How To Run and Not Die

I’d never been a runner.  I still have a hard time saying that I am a runner, despite the fact that I am.  I run, therefore I am a runner.  It sounds like such an exclusive club.  When you’re overweight and inactive, it sounds not only exclusive, but unattainable.  Running is for other people.  Running is for people that are in shape, for people that are skinny, for people that don’t have to give a second thought as to whether they’ll fit in between two people on a crowded bus.  But here’s a little secret: No, it’s not.  Runners come in all shapes and sizes, and I’ve found that they’re also very inclusive.  Runners want everyone to know how much running is simultaneously awesome and horrible.

“I’d love to run one of those 5K’s I see so many of my friends doing,” I thought to myself one night in January.  Of course, I immediately nixed the idea – the last time I’d run more than forty steps was when I was being chased out of a haunted house, and that was a solid decade ago.  But the thought wouldn’t leave my brain.  Unwarranted, I’d have a picture in my head of myself with one of those numbers proudly pinned to my shirt, posting the pic to Facebook all, “Hey, I did it!”  Instead of being someone on the couch eating macaroni and cheese for breakfast at ten o’clock, scrolling through my newsfeed and lamenting how great it must be to be active, what if I was one of those people?

I’m not sure exactly what clicked, but I decided.  I was going to run a fucking 5K.  This was it.  And sure I’d told myself many a time before that I was going to lose weight, I was going to exercise, the whole shebang.  But this time was different.  Because this time?  I really was going to do it.  Being a bit of a researcher, I was a Google fanatic for a couple days.  All I did was look up success stories, people that started running while obese – and yes, I had to come to terms with the fact that that word described me, and yes, it sucked – people that “weren’t runners,” and managed to run a 5K, or an 8K, or a half marathon.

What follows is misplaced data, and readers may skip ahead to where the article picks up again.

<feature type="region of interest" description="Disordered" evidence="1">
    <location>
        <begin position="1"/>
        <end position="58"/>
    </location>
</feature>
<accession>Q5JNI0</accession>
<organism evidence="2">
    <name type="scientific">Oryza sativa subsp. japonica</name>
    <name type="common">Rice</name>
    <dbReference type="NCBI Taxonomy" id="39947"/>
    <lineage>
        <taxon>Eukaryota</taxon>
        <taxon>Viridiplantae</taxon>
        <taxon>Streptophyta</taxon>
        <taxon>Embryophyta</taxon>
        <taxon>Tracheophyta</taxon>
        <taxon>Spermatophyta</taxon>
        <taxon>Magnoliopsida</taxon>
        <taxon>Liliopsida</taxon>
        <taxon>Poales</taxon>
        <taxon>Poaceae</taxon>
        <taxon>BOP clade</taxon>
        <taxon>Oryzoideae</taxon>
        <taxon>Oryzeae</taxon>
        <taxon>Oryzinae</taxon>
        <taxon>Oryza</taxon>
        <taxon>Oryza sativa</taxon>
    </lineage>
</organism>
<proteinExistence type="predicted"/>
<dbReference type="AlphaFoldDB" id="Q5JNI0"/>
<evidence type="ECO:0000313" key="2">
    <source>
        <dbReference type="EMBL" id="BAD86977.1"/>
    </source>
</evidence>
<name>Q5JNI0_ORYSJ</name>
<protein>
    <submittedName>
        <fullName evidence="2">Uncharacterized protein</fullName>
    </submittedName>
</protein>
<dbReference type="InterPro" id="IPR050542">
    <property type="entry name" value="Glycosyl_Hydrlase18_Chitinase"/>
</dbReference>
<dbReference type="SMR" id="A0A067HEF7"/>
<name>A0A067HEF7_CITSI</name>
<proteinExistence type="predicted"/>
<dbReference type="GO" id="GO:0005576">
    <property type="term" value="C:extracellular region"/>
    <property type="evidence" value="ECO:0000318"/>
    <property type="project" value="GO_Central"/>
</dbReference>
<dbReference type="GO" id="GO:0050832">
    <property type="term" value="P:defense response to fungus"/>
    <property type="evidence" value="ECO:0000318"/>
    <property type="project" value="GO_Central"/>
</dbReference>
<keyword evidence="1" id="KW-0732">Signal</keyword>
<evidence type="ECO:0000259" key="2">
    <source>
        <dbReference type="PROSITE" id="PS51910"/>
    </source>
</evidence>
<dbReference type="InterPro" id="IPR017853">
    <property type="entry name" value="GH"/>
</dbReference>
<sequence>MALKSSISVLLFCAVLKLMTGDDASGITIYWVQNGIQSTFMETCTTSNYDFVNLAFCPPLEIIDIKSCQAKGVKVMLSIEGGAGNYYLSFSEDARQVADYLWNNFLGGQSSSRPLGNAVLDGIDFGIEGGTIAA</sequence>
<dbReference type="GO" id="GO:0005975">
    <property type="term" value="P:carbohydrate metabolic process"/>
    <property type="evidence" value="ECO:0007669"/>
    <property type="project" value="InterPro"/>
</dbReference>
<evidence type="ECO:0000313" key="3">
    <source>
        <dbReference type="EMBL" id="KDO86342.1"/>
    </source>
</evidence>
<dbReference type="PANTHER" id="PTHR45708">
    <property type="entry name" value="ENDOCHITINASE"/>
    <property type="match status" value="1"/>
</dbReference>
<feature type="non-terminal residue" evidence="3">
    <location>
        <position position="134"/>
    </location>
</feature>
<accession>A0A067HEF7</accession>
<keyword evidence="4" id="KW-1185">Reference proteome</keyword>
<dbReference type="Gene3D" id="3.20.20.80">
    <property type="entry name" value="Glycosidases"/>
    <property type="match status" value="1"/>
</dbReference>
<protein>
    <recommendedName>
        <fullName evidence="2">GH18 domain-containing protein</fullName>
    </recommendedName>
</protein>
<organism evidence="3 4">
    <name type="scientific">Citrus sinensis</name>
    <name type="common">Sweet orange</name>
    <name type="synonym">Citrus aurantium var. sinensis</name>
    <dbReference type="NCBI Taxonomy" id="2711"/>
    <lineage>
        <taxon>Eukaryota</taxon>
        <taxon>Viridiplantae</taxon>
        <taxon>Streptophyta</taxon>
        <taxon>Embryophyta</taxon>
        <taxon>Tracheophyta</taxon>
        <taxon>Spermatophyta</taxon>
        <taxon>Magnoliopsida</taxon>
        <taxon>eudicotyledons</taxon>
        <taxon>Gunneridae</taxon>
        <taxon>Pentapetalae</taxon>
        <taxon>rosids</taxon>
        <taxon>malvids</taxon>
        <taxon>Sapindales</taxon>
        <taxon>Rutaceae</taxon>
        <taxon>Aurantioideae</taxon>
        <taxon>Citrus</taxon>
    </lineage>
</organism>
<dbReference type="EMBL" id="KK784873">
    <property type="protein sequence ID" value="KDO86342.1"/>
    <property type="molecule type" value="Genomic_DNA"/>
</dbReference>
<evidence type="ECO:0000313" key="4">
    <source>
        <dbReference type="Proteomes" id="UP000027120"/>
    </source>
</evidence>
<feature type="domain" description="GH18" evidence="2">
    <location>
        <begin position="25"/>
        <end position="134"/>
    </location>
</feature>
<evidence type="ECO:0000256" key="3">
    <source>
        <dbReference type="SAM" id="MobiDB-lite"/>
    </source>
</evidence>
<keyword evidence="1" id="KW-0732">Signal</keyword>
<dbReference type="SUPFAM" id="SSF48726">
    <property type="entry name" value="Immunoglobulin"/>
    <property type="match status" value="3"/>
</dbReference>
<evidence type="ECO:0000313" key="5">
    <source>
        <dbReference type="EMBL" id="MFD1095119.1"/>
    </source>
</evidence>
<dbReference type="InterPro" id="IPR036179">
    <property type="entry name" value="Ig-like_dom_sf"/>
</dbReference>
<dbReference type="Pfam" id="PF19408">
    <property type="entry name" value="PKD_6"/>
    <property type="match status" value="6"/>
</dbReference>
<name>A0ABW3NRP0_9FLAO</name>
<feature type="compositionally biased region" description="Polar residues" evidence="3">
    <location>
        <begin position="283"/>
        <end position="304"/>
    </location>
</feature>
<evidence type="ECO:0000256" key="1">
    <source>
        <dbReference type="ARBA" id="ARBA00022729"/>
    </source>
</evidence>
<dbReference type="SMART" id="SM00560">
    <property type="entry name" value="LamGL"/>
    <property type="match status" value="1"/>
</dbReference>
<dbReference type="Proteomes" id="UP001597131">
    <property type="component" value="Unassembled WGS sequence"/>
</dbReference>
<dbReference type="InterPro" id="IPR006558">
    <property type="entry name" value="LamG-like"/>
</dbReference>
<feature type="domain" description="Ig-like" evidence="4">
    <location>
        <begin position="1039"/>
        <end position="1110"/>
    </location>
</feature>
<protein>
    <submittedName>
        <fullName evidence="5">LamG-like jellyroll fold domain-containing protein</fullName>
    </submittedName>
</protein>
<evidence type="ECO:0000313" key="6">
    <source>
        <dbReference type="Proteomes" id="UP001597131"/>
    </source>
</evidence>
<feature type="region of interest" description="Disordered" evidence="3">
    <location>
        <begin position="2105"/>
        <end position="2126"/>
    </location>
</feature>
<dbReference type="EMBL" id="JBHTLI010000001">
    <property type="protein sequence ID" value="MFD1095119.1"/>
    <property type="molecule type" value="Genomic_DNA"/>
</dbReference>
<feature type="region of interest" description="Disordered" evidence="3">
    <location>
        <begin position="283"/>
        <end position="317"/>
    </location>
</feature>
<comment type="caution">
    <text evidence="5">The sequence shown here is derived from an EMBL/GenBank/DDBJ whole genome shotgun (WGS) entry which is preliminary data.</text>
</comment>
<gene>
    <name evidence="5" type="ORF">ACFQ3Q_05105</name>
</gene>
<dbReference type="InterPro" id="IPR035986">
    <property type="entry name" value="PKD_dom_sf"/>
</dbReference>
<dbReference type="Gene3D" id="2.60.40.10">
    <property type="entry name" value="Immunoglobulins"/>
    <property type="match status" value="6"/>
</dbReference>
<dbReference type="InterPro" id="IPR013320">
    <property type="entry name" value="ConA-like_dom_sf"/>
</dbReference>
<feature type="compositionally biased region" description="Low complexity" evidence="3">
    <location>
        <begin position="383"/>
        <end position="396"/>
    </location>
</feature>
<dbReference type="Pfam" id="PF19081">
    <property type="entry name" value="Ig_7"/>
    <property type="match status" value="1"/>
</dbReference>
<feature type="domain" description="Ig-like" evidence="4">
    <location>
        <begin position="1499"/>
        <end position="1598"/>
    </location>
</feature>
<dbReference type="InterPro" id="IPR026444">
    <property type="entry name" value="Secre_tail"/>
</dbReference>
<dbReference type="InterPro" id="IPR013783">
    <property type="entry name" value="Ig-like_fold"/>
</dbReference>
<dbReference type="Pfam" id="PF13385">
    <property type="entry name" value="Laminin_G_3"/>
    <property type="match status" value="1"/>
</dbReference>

So I started the Couch to 5K program, designed to change any couch potato into a runner within nine weeks.  The first day, I had to run 60 seconds straight.  I almost threw up from the exertion, and while it made my eyes burn with tears because it proved how far I had to go and how hard I would have to work, it also made me more determined.  I started in January.  In Chicago.  During the worst winter this city has seen in thirty years.  Running outside.  In the snow, in the bitter cold, in the dark – because it was always dark, before or after work – dodging ice patches and puddles of sludge.  I didn’t miss one day.

When I ran that first 5K nine weeks later?  The first time I ran three straight miles, without stopping?  It was the best sense of accomplishment I can remember having.  You can read about my first 5K in all of its glorious messiness here.  But my point is this: I did it.  And if the statement “If I can do it, anyone can,” has ever applied, it was here.  If you’re thinking about it, do it.  If you’ve ever considered it, do it.  You CAN.  I promise.  Whether you use the program I did or just get out there every day and do your own thing, you can do it.  You can start changing your body and your outlook and your everything now.  All you need is a pair of shoes and some determination.

What’s stopping you?


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